13. I’ve never tried the Apex trigger, but the whole data plotting exercise was STUPID. Ever hear of GIGO? Garbage In, Garbage Out. Your incoming data was garbage because you didn’t have a “control” example. If you want to show us meaningful data, try capturing the same times and accuracy, USING THE SAME PISTOL AND SIGHTS! Just swap the trigger/bar. This whole “review” is rubbish.

    • yep. this review was retardedly too long. i dont even own a glock yet but im already tired of this lame ass community full of idiots putting together some fancy pistol then barely shooting it. damn idiots. musta played too much call of duty. almost makes me not want to even buy a glock.

  14. I’ve replaced the triggers on two of my glocks with apex. The stock triggers are very uncomfortable and pinch the heck out of my finger. As a result I wasn’t shooting the guns as often as I’d like. After changing to the Apex trigger shoe the guns are much more comfortable to shoot and at least one of them finds its way into my gun bag every time I go to the range. For me it’s well worth the $100 ($80 if you just buy the shoe) to get more enjoyment out of shooting the guns.

  15. For all you numbnuts out there complaining about the thin, protruding, annoying safety blade in the middle of a glock trigger: yeah it was the first thing I noticed when i got my first GLock and it took me about 2 days to fix it. and it was very complicated and extremely expensive as you might guess NOT! I filed the MFer down flush with the rest of the trigger in about 10 minutes. job done. I think it’s dishonest at least for the writer here and all the pundits the internet I’ve read to talk about the issue & then not mention the obvious, this simple effective can-be-done-by -anybody fix which they never do. I don’t know what the explanation for this idiocy is at Glock. Male Pride? Idiocy? After All Glock is Perfect, so so so are Glock Employees as long as they never admit that Glock isn’t Perfect. Other things I did to my New Perfect Glock to make it more comfortable and shootable for me (and by the way, before I did these things, I got much tighter groups with my frigging hi-point 9mm because it has too small of a grip for me, buit it’s WAY more ergonomic (shaped like the inside of a gripping hand). to be honest though Also the Hi-point after my customization of the trigger had virtually no travel, no play and minimal pull completely eliminating the possibility of trigger jerk. bnut the hi-points only hold holds 10 rounds and jams about every 200 rounds. My Glock, with thousands of rounds through it, same brand ammunition, has never jammed and holds 17-33 rounds depending on the magazine.Frankly I’d changed the motto to something that’s true, such as “Glock Dependability” anything but the dubious and obviously false “Glock Perfection”. Right away on my new Glock I also filed down and smoothed off the uncomfortable texture grips. And note that I amd a senior citizen who still WORKs IN CONSTRUCTION and my hands are far from soft, yet nasty Glock grip texture is too rough, like gripping stick-on grip paper on a skate board. I filed up into the bottom of the trigger housing to acquire more grip real estate for my largish hands.The finger groove are all wrong and the grip is slab slided, leaving a huge gap between the palm of my hand and the side of the grip. So I overmolded RTV black siicone grips on mine that fit my hand after I filed down the stipd misplaced finger grooves on my “Perfect” Glock, the silicone overmolding would establish finger grooves to fit my hand. I will say this though, The Glock polymer is tougher than steel,. Steel frames file easier than this plastic does.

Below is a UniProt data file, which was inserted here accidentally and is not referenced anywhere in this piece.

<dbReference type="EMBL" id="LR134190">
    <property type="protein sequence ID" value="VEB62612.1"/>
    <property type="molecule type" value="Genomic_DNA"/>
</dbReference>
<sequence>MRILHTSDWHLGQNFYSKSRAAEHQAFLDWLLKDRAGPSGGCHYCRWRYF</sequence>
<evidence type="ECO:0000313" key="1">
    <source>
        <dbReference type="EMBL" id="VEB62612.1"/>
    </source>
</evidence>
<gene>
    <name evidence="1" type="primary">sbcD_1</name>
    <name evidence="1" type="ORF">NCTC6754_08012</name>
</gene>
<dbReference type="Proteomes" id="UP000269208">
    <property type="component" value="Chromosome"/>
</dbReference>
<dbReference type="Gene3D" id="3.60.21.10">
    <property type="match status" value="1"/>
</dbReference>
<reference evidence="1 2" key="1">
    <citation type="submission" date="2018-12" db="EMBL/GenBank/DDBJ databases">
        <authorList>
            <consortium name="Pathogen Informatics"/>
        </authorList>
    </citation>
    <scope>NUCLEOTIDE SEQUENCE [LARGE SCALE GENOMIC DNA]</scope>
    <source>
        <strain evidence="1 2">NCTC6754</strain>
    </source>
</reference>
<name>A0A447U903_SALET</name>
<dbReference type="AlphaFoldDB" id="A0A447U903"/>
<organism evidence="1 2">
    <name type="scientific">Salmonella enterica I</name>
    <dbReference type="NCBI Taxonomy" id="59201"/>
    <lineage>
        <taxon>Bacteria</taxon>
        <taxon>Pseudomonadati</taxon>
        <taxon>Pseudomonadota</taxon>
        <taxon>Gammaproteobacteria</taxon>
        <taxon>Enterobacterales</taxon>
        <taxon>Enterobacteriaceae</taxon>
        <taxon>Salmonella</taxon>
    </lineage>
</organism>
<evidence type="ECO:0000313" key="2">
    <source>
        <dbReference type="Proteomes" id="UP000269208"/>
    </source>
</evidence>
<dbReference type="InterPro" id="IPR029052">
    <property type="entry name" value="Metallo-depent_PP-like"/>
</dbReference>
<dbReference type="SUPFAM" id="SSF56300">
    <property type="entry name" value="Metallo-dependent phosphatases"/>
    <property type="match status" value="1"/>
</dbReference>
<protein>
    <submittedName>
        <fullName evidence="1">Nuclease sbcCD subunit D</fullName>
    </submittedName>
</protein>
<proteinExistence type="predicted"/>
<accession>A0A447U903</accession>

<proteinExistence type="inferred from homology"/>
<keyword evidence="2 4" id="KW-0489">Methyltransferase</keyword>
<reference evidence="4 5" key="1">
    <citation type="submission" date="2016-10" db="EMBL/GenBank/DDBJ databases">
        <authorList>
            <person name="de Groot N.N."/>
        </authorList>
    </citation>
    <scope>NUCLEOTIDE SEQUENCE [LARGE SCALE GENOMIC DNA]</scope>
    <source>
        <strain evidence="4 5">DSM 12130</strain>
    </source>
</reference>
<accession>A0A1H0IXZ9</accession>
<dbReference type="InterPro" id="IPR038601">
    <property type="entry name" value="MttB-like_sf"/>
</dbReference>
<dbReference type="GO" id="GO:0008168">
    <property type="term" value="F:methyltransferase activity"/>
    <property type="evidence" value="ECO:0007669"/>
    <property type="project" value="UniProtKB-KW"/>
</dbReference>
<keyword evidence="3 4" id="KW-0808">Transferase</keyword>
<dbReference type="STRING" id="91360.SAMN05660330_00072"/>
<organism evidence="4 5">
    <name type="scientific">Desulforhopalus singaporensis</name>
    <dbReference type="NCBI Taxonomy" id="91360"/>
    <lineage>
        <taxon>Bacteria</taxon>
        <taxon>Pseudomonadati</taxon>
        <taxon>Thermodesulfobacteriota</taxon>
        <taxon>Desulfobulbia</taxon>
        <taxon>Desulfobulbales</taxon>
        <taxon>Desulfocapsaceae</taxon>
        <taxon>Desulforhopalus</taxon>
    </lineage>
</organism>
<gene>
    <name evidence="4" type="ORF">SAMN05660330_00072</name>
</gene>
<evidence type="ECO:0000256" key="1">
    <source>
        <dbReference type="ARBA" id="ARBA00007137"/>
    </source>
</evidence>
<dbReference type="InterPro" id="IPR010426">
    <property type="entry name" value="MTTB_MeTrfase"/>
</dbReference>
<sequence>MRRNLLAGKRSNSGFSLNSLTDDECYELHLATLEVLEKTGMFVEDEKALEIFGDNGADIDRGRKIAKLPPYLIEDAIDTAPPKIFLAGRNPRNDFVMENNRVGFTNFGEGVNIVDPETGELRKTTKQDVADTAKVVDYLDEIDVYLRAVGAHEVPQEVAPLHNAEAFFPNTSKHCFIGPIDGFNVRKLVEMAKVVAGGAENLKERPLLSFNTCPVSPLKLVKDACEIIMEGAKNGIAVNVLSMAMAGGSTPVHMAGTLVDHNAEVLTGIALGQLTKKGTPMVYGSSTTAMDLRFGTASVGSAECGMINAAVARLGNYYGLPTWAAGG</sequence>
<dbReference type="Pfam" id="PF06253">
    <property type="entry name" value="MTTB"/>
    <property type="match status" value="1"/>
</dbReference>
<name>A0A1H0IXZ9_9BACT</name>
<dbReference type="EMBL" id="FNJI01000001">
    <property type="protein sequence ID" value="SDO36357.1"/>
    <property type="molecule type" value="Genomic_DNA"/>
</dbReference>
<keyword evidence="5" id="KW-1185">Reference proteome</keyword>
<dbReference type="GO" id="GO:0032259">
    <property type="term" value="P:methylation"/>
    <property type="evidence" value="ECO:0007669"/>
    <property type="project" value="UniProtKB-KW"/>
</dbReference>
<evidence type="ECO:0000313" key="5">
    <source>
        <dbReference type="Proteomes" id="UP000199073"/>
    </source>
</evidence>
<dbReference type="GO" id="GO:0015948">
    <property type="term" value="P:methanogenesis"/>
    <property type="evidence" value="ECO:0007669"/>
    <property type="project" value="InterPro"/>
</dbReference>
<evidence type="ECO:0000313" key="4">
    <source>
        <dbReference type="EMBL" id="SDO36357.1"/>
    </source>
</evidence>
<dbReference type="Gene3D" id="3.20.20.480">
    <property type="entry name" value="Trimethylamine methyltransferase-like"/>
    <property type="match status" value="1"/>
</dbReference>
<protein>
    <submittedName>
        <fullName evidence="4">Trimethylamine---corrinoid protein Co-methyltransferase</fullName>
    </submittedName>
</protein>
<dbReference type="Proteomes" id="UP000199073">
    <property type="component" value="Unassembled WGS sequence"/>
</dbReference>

16. yeah but:…This trigger after installation started out great, just as advertised. then after mabye 1000 pulls, it started changing feel, getting mushy and finally I realized that the . trigger break is all the way to the back of the frame and won’t even break sometimes!

    This hunk of junk cost me over $100 at an online Apex dealer. after looking online and comparing prices and descriptions of aftermarket triggers after it had become clear that the 4.5 lb. pull on my 17 was stopping me from getting tight groupings in my target practice. I wish I had run across the information about the Glock minus connector before I paid $100 for this utter garbage. But I didn’t until after the apex went to crap and THEN I found information in multiple places about the Glock minus connector and how all the aftermarket brands are inferior to it. and how all the aftermarket brands are inferior to it.

  17. Take the Robert Wise comments with a mine’s worth of salt. Check out Apex Tactical’s blog today about Robert Wise’s comments, behavior, and language towards their customer service team and owners. Seems Robert Wise likes to write negative reviews about many products involving the Glock platform.